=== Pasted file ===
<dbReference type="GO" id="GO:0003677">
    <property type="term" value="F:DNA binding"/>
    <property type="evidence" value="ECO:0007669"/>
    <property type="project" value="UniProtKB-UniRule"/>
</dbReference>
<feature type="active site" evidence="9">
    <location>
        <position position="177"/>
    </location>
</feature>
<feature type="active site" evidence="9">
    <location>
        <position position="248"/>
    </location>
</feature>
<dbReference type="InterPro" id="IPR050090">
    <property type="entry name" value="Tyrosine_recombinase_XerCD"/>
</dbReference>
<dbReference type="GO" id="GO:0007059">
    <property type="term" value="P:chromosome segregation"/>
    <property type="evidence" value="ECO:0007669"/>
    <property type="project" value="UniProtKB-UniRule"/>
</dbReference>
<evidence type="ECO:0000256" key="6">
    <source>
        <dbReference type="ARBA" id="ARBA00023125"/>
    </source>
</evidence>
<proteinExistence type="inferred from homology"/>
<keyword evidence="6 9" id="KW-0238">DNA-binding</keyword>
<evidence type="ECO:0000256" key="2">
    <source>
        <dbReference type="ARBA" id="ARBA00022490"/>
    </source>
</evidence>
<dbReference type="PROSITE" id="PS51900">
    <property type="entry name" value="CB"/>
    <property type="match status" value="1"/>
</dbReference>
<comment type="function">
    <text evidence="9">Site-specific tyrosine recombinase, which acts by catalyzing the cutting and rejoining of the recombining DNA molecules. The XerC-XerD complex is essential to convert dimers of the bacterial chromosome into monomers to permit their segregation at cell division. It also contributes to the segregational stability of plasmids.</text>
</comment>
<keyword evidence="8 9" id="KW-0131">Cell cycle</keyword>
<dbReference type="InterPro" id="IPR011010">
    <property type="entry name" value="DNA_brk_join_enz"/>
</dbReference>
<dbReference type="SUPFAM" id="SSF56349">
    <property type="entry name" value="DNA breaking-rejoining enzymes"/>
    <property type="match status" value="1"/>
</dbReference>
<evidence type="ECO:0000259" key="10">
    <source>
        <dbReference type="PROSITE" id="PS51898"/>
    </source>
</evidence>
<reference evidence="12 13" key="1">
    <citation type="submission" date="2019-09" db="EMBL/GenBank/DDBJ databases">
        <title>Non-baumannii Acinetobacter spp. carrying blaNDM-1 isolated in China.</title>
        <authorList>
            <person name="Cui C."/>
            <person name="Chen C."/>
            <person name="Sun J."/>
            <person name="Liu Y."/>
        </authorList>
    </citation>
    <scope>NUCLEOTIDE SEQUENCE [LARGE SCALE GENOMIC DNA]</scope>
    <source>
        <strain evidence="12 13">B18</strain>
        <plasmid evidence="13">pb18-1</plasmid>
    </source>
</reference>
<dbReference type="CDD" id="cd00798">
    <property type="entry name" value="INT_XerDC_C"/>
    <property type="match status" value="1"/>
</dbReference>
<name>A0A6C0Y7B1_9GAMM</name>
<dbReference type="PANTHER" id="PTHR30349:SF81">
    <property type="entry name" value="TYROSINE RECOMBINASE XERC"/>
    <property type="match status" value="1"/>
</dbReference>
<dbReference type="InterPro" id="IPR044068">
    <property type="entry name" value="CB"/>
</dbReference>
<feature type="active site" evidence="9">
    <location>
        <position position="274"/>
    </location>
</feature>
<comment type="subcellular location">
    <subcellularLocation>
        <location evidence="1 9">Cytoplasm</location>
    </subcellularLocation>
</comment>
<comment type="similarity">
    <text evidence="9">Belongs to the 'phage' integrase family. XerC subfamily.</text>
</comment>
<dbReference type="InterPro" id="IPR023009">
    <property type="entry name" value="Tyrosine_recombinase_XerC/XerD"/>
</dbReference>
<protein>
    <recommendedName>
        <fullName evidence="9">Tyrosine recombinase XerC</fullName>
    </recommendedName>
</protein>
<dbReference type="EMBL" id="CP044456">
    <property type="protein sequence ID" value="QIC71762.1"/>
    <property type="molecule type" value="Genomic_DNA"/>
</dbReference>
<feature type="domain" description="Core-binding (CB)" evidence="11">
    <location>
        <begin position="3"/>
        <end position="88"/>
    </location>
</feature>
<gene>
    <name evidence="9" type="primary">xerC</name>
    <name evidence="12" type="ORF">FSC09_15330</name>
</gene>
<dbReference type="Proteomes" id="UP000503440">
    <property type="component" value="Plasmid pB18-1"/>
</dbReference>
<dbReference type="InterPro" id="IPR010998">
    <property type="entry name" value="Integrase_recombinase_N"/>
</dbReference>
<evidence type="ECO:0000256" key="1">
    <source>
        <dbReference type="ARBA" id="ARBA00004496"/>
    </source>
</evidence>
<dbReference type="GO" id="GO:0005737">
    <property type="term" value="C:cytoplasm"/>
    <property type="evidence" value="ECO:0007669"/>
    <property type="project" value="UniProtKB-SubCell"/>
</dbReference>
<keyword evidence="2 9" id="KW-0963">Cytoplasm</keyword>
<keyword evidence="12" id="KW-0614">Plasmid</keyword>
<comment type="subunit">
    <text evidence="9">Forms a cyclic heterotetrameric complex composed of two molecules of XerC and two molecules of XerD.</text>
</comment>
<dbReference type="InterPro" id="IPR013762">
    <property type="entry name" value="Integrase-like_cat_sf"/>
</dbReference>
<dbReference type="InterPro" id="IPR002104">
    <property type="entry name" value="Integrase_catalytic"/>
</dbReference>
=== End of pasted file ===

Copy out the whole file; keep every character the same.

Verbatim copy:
<dbReference type="GO" id="GO:0003677">
    <property type="term" value="F:DNA binding"/>
    <property type="evidence" value="ECO:0007669"/>
    <property type="project" value="UniProtKB-UniRule"/>
</dbReference>
<feature type="active site" evidence="9">
    <location>
        <position position="177"/>
    </location>
</feature>
<feature type="active site" evidence="9">
    <location>
        <position position="248"/>
    </location>
</feature>
<dbReference type="InterPro" id="IPR050090">
    <property type="entry name" value="Tyrosine_recombinase_XerCD"/>
</dbReference>
<dbReference type="GO" id="GO:0007059">
    <property type="term" value="P:chromosome segregation"/>
    <property type="evidence" value="ECO:0007669"/>
    <property type="project" value="UniProtKB-UniRule"/>
</dbReference>
<evidence type="ECO:0000256" key="6">
    <source>
        <dbReference type="ARBA" id="ARBA00023125"/>
    </source>
</evidence>
<proteinExistence type="inferred from homology"/>
<keyword evidence="6 9" id="KW-0238">DNA-binding</keyword>
<evidence type="ECO:0000256" key="2">
    <source>
        <dbReference type="ARBA" id="ARBA00022490"/>
    </source>
</evidence>
<dbReference type="PROSITE" id="PS51900">
    <property type="entry name" value="CB"/>
    <property type="match status" value="1"/>
</dbReference>
<comment type="function">
    <text evidence="9">Site-specific tyrosine recombinase, which acts by catalyzing the cutting and rejoining of the recombining DNA molecules. The XerC-XerD complex is essential to convert dimers of the bacterial chromosome into monomers to permit their segregation at cell division. It also contributes to the segregational stability of plasmids.</text>
</comment>
<keyword evidence="8 9" id="KW-0131">Cell cycle</keyword>
<dbReference type="InterPro" id="IPR011010">
    <property type="entry name" value="DNA_brk_join_enz"/>
</dbReference>
<dbReference type="SUPFAM" id="SSF56349">
    <property type="entry name" value="DNA breaking-rejoining enzymes"/>
    <property type="match status" value="1"/>
</dbReference>
<evidence type="ECO:0000259" key="10">
    <source>
        <dbReference type="PROSITE" id="PS51898"/>
    </source>
</evidence>
<reference evidence="12 13" key="1">
    <citation type="submission" date="2019-09" db="EMBL/GenBank/DDBJ databases">
        <title>Non-baumannii Acinetobacter spp. carrying blaNDM-1 isolated in China.</title>
        <authorList>
            <person name="Cui C."/>
            <person name="Chen C."/>
            <person name="Sun J."/>
            <person name="Liu Y."/>
        </authorList>
    </citation>
    <scope>NUCLEOTIDE SEQUENCE [LARGE SCALE GENOMIC DNA]</scope>
    <source>
        <strain evidence="12 13">B18</strain>
        <plasmid evidence="13">pb18-1</plasmid>
    </source>
</reference>
<dbReference type="CDD" id="cd00798">
    <property type="entry name" value="INT_XerDC_C"/>
    <property type="match status" value="1"/>
</dbReference>
<name>A0A6C0Y7B1_9GAMM</name>
<dbReference type="PANTHER" id="PTHR30349:SF81">
    <property type="entry name" value="TYROSINE RECOMBINASE XERC"/>
    <property type="match status" value="1"/>
</dbReference>
<dbReference type="InterPro" id="IPR044068">
    <property type="entry name" value="CB"/>
</dbReference>
<feature type="active site" evidence="9">
    <location>
        <position position="274"/>
    </location>
</feature>
<comment type="subcellular location">
    <subcellularLocation>
        <location evidence="1 9">Cytoplasm</location>
    </subcellularLocation>
</comment>
<comment type="similarity">
    <text evidence="9">Belongs to the 'phage' integrase family. XerC subfamily.</text>
</comment>
<dbReference type="InterPro" id="IPR023009">
    <property type="entry name" value="Tyrosine_recombinase_XerC/XerD"/>
</dbReference>
<protein>
    <recommendedName>
        <fullName evidence="9">Tyrosine recombinase XerC</fullName>
    </recommendedName>
</protein>
<dbReference type="EMBL" id="CP044456">
    <property type="protein sequence ID" value="QIC71762.1"/>
    <property type="molecule type" value="Genomic_DNA"/>
</dbReference>
<feature type="domain" description="Core-binding (CB)" evidence="11">
    <location>
        <begin position="3"/>
        <end position="88"/>
    </location>
</feature>
<gene>
    <name evidence="9" type="primary">xerC</name>
    <name evidence="12" type="ORF">FSC09_15330</name>
</gene>
<dbReference type="Proteomes" id="UP000503440">
    <property type="component" value="Plasmid pB18-1"/>
</dbReference>
<dbReference type="InterPro" id="IPR010998">
    <property type="entry name" value="Integrase_recombinase_N"/>
</dbReference>
<evidence type="ECO:0000256" key="1">
    <source>
        <dbReference type="ARBA" id="ARBA00004496"/>
    </source>
</evidence>
<dbReference type="GO" id="GO:0005737">
    <property type="term" value="C:cytoplasm"/>
    <property type="evidence" value="ECO:0007669"/>
    <property type="project" value="UniProtKB-SubCell"/>
</dbReference>
<keyword evidence="2 9" id="KW-0963">Cytoplasm</keyword>
<keyword evidence="12" id="KW-0614">Plasmid</keyword>
<comment type="subunit">
    <text evidence="9">Forms a cyclic heterotetrameric complex composed of two molecules of XerC and two molecules of XerD.</text>
</comment>
<dbReference type="InterPro" id="IPR013762">
    <property type="entry name" value="Integrase-like_cat_sf"/>
</dbReference>
<dbReference type="InterPro" id="IPR002104">
    <property type="entry name" value="Integrase_catalytic"/>
</dbReference>